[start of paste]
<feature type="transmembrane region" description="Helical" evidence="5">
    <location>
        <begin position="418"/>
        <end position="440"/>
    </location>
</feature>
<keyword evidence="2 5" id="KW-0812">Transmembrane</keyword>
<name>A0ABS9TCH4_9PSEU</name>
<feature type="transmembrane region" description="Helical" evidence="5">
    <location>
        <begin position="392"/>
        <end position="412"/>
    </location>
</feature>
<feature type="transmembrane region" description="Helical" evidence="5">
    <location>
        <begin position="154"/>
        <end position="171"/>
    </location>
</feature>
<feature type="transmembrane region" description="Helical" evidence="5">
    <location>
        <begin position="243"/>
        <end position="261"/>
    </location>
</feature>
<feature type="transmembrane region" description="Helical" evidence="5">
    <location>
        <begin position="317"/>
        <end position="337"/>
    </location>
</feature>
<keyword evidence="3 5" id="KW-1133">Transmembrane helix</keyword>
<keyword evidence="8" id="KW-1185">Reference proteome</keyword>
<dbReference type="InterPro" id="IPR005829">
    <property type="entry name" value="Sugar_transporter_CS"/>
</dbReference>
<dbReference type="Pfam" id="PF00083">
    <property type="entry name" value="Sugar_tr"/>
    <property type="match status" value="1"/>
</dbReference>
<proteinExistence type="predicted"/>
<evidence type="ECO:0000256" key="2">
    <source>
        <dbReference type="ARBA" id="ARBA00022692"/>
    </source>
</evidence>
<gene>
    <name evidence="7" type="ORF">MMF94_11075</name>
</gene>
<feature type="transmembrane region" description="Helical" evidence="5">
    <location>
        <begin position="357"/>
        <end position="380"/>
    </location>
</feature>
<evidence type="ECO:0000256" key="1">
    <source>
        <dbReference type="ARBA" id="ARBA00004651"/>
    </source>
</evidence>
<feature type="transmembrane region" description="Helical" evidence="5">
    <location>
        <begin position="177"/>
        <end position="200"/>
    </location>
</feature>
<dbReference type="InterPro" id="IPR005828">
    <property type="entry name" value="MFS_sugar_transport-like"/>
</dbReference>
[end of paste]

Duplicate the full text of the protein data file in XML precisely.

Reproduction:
<feature type="transmembrane region" description="Helical" evidence="5">
    <location>
        <begin position="418"/>
        <end position="440"/>
    </location>
</feature>
<keyword evidence="2 5" id="KW-0812">Transmembrane</keyword>
<name>A0ABS9TCH4_9PSEU</name>
<feature type="transmembrane region" description="Helical" evidence="5">
    <location>
        <begin position="392"/>
        <end position="412"/>
    </location>
</feature>
<feature type="transmembrane region" description="Helical" evidence="5">
    <location>
        <begin position="154"/>
        <end position="171"/>
    </location>
</feature>
<feature type="transmembrane region" description="Helical" evidence="5">
    <location>
        <begin position="243"/>
        <end position="261"/>
    </location>
</feature>
<feature type="transmembrane region" description="Helical" evidence="5">
    <location>
        <begin position="317"/>
        <end position="337"/>
    </location>
</feature>
<keyword evidence="3 5" id="KW-1133">Transmembrane helix</keyword>
<keyword evidence="8" id="KW-1185">Reference proteome</keyword>
<dbReference type="InterPro" id="IPR005829">
    <property type="entry name" value="Sugar_transporter_CS"/>
</dbReference>
<dbReference type="Pfam" id="PF00083">
    <property type="entry name" value="Sugar_tr"/>
    <property type="match status" value="1"/>
</dbReference>
<proteinExistence type="predicted"/>
<evidence type="ECO:0000256" key="2">
    <source>
        <dbReference type="ARBA" id="ARBA00022692"/>
    </source>
</evidence>
<gene>
    <name evidence="7" type="ORF">MMF94_11075</name>
</gene>
<feature type="transmembrane region" description="Helical" evidence="5">
    <location>
        <begin position="357"/>
        <end position="380"/>
    </location>
</feature>
<evidence type="ECO:0000256" key="1">
    <source>
        <dbReference type="ARBA" id="ARBA00004651"/>
    </source>
</evidence>
<feature type="transmembrane region" description="Helical" evidence="5">
    <location>
        <begin position="177"/>
        <end position="200"/>
    </location>
</feature>
<dbReference type="InterPro" id="IPR005828">
    <property type="entry name" value="MFS_sugar_transport-like"/>
</dbReference>